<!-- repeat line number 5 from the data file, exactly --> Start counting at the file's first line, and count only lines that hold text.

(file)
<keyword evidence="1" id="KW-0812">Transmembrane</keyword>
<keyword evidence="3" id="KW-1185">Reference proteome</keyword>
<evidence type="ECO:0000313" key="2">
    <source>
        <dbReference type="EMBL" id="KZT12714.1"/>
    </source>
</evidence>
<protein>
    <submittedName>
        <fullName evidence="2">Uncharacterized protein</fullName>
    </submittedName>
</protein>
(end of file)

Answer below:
        <dbReference type="EMBL" id="KZT12714.1"/>